The metaverse has officially hit the mainstream, with global assets now pouring into new exchange-traded funds (ETF) that offer exposure to companies jockeying to create virtual realities.
ETF assets focused on the metaverse have exploded to about $2.2 billion, according to Bloomberg, which is due in large part to the change in the name of Facebook’s parent company from Facebook Inc. to Meta Platforms Inc. in October, reflecting the growing relevance of these new virtual communities.
“If an investor believes that we’re in the midst of a shift to a digital-first world, it would make sense that investments in the digital space have a chance to hold their value, and maybe increase in value over time,” said Treyton DeVore, co-founder of the fee-only financial planning firm AllStreet Wealth.
Most of the new exchange-traded products have launched in the past few months and they’re quickly becoming a booming market for thematic investing.
The Roundhill Ball Metaverse ETF is the industry leader, with about $856 million under management, according to Bloomberg research. In a burgeoning marketplace, METV cut management fees this month from 75 basis points to 59 bps, making it the cheapest fund available in the category.
The latest fund, the Subversive Metaverse ETF launched in January, focuses on companies both in the U.S. and overseas, and comes with an expense ratio of 75 bps. The actively managed fund looks for companies that have exposure to any of the seven layers of the metaverse: experience, discovery, creator economy, spatial computing, decentralization, human interface and infrastructure.
“If a client came to me interested in [metaverse ETFs] and wanted to learn more or was considering adding them to their portfolio, we would evaluate the overall risk, the client’s risk tolerance and the overall goal for the investment just like with traditional assets and make recommendations based on those results,” DeVore said.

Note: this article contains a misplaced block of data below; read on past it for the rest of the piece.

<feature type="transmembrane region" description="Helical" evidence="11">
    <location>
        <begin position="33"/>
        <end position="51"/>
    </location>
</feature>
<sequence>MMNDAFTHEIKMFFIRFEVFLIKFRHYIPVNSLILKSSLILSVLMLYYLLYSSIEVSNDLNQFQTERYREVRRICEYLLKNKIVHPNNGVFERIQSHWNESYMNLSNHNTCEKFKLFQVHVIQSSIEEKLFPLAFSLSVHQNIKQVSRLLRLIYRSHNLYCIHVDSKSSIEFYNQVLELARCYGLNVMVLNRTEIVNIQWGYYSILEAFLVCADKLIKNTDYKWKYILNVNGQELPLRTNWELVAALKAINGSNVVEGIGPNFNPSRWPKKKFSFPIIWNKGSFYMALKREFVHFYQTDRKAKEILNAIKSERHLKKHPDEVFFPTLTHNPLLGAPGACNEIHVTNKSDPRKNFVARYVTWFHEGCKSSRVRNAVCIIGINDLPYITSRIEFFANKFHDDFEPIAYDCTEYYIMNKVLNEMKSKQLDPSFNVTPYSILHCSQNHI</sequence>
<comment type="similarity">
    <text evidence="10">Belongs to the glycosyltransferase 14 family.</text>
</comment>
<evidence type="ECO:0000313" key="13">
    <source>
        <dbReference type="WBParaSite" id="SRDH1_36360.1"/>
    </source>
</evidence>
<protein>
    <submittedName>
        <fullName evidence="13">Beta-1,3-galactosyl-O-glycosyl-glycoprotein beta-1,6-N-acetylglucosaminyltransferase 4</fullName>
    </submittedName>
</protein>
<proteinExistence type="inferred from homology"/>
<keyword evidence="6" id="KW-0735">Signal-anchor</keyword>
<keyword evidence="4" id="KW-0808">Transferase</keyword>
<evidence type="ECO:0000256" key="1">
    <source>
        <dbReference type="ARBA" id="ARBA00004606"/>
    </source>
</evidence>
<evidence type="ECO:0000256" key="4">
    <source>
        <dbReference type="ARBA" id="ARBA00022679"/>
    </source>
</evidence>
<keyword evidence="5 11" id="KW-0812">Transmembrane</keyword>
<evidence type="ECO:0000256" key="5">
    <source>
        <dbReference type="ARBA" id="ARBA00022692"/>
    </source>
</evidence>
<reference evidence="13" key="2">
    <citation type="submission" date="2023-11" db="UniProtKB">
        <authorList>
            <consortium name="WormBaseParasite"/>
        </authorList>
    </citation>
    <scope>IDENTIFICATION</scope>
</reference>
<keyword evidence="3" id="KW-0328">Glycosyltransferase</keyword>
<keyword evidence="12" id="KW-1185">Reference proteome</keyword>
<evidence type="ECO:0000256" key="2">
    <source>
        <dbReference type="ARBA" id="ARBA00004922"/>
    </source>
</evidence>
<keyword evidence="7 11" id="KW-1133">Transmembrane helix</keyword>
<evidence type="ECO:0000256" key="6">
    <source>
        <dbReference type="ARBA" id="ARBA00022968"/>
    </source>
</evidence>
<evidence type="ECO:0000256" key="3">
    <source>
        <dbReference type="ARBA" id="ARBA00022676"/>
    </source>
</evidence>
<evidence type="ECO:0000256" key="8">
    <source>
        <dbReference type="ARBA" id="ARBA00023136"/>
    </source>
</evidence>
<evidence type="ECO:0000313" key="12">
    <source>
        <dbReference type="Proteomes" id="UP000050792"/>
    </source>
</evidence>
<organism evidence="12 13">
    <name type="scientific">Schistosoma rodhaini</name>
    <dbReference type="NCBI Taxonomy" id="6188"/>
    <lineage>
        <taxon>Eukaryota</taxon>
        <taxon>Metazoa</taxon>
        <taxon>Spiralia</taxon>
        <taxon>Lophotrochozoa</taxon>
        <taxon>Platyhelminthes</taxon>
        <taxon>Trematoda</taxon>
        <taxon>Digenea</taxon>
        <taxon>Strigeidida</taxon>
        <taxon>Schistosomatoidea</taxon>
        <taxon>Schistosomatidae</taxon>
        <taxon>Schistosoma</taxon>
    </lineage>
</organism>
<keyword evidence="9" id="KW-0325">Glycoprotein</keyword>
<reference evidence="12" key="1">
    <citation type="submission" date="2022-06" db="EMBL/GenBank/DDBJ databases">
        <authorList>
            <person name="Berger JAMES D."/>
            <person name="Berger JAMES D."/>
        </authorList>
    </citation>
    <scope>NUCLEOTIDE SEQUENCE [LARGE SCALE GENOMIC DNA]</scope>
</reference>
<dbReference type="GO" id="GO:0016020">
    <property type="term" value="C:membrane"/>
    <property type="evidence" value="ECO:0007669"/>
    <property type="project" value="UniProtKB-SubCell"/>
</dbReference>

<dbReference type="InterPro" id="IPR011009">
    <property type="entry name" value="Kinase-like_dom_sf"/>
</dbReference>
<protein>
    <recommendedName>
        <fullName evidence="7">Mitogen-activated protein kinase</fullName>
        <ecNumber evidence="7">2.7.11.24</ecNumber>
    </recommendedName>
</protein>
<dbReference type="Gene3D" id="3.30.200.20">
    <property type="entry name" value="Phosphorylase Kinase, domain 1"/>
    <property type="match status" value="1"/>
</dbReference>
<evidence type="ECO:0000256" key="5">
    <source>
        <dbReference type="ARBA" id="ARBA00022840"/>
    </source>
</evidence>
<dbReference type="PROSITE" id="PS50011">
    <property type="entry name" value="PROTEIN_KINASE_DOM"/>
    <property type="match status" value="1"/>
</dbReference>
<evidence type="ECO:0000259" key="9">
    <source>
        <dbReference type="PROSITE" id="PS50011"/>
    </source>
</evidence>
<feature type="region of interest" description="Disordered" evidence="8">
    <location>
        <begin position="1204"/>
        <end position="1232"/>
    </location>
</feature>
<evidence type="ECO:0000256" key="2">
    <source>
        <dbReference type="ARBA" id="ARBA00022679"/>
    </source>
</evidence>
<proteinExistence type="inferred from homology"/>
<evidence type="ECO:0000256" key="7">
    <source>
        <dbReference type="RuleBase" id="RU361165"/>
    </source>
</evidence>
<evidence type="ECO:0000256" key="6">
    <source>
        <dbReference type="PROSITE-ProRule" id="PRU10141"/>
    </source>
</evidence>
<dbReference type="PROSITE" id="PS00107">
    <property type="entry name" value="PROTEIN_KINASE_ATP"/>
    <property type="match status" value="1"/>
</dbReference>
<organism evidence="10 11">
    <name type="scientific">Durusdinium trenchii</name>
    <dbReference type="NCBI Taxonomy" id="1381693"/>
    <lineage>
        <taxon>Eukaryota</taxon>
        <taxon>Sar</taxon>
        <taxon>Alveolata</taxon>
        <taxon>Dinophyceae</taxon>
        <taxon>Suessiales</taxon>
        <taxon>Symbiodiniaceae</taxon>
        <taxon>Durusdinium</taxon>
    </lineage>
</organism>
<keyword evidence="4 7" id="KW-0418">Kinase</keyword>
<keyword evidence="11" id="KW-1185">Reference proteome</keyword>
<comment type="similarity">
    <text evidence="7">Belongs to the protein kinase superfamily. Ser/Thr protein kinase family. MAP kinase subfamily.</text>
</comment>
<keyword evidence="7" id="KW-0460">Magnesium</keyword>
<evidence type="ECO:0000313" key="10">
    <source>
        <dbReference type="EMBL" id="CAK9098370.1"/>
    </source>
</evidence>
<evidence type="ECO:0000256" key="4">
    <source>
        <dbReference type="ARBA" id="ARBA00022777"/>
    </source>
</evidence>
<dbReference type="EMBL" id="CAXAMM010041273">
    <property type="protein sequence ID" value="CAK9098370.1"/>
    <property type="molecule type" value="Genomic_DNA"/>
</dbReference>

The ETFs’ top holdings include tech companies like Microsoft Corp. and gaming companies like Roblox Corp., among other firms, according to Bloomberg.
DeVore likens the new products to traditional real estate with a modern twist.
“Sure, you can make money by investing in real estate,” he said, “but location plays a huge role. You have to do your due diligence, and you have to understand the heightened risks of alternative investments.”
As clients become more comfortable investing in digital assets, metaverse investments are increasingly attractive to early adopters. Revenue from virtual worlds could approach $400 billion by 2025, according to estimates by ARK Research. Bloomberg Intelligence expects the market opportunity for the metaverse to top $800 billion in the next two years.
“Investors of the future are going to have unlimited amounts of investment choices, and the adviser’s job is to match investments to their risk tolerance, time horizon and personal preferences,” DeVore said. “We’re much closer to metaverse allocations than much of the industry may realize.”
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